Broad participation from every corner of the Internet: from online gaming communities to librarians to real estate sites to grassroots organizations to independent musicians. Hundreds of others are participating. NPR tech reporter Alina Selyukh is here to tell us all about it.
If the FCC decides to relax it's rules with broadband companies, those companies can decide which to let load quickly, like say your their own streaming sites, or which traffic to slow down. That principle has been around for a decade.
Facebook CEO Mark Zuckerberg said in a posting to his followers that Facebook "strongly" supports the current rules but also is "open to working with members of Congress" on new legislation to protect net neutrality, something Republicans have sought in recent years but haven't achieved because of partisan strife.
Mozilla, the maker of Firefox, uploaded a nine-hour video with a narrator reading more than 40,000 pro-net neutrality messages the company has received, in a soothing voice.
SELYUKH: Well, so it has to do with the specifics of the rules. The principal was affirmed by the Federal Communications Commission in 2015 when it implemented regulations barring internet service providers from giving faster access to certain websites and blocking or slowing down access for others.
When numerous firms went "dark" in opposition to the Stop Online Piracy Act, which they argued was a threat to free speech, it led to the bill being withdrawn.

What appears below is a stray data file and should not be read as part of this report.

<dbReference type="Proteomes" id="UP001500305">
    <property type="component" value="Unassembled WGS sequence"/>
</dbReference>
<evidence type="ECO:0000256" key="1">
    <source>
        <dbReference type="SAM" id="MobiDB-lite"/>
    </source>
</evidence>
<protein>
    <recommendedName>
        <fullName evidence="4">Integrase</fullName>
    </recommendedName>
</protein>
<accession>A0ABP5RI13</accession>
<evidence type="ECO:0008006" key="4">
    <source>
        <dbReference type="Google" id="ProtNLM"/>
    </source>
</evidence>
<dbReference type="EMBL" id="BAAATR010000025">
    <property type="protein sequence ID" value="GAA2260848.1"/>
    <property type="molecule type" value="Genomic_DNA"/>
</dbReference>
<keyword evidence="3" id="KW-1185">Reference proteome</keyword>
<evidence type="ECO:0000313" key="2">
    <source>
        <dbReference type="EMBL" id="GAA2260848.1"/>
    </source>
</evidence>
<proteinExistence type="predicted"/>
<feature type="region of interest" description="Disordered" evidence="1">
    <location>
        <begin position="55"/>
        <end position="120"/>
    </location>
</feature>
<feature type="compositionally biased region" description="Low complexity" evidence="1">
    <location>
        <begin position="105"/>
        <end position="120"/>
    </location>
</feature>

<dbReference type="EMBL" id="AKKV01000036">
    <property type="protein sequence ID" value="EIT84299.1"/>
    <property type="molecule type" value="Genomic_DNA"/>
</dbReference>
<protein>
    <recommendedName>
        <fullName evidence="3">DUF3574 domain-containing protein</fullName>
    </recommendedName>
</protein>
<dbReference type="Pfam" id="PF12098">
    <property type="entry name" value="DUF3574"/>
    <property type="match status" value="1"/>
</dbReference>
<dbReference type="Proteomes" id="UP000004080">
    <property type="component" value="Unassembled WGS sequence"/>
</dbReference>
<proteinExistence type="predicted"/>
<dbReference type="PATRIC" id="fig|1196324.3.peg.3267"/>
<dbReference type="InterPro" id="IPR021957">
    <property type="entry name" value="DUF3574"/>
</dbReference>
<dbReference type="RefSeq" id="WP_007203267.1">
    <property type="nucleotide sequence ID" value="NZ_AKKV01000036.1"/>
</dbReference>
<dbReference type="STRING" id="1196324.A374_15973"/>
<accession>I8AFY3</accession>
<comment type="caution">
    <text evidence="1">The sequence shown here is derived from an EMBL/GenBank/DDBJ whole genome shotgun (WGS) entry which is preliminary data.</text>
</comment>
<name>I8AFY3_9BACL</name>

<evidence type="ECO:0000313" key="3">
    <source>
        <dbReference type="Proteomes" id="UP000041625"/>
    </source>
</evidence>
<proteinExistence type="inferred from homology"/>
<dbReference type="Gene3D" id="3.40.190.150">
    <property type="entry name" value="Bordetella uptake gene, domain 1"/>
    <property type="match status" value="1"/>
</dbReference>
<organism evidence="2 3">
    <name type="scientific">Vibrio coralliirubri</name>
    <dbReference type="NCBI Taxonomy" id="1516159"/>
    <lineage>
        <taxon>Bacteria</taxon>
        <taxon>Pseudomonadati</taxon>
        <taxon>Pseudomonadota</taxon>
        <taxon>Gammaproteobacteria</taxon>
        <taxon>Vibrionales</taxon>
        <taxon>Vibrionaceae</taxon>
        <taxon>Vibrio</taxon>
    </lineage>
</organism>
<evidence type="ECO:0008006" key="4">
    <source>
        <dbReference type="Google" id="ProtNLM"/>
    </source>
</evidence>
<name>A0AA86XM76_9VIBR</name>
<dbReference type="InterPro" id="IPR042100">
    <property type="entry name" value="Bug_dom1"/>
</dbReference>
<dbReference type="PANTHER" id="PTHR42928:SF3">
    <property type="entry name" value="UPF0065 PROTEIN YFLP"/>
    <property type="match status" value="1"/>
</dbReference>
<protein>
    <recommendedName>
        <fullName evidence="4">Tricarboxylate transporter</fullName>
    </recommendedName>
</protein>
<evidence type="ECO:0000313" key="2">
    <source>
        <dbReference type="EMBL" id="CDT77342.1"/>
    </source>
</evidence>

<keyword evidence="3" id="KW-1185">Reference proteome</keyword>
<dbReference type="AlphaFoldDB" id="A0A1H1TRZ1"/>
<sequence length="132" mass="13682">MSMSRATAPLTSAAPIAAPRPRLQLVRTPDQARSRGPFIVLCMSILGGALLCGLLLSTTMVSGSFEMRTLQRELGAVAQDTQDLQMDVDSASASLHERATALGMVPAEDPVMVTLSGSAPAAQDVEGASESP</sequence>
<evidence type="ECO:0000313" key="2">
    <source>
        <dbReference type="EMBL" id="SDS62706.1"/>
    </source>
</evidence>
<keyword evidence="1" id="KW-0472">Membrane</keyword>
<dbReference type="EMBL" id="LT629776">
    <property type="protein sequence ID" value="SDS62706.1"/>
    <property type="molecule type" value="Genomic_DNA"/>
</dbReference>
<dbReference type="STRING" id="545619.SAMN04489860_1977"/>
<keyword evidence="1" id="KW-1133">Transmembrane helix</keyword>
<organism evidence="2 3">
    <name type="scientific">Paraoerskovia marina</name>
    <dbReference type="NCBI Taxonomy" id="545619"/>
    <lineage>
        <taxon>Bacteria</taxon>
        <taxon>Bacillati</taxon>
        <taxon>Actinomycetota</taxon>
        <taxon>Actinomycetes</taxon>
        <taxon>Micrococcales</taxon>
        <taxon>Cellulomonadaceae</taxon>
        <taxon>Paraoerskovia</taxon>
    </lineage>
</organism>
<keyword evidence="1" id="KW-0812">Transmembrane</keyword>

And there's this third kind of element which has this wonky name of paid prioritization. It means that cable ISPs such as Comcast, AT&T or Verizon don't get to choose which data is sent more quickly and which sites get blocked or throttled based on which content providers pay a premium.
Not all Internet providers are against the rules.
"Thanks in part to net neutrality, the open internet has grown to become an unrivaled source of choice, competition, innovation, free expression, and opportunity".
MCEVERS: OK, so when we hear about net neutrality and the debate, is this it? Nothing here is ever simple. They put them in a similar category as the traditional telephone companies so they could be really tightly overseen. For instance, some smaller providers are supportive of the regulations.
This year's online protest is more muted. Here's what you need to know.
SELYUKH: Well, there are a lot of participants. "The day of action isn't created to educate consumers about sensible policies, rather its goal is to scare them into thinking their internet experience will somehow suddenly be degraded if the FCC restores light touch regulation, " said the NCTA, a cable trade group, in a blog post. Amazon had a little ad. Reddit displayed a digital message. Netflix added a narrow banner to the top of its webpage. Both senators support the embattled rule. "The internet has been such an wonderful sharing of information and I don't want that to change", said Kansas City, Missouri Resident Andrenna Taylor.
According to Fight for the Future, one of the primary organisers of the online protest, over 1.6 million comments have been sent out to the FCC and over three million emails and phone calls were made to the Congress. Democratic senators Ron Wyden, of OR, and Brian Schatz, of Hawaii, on Monday asked the FCC to ensure its computer system is prepared to withstand the expected surge of comments.
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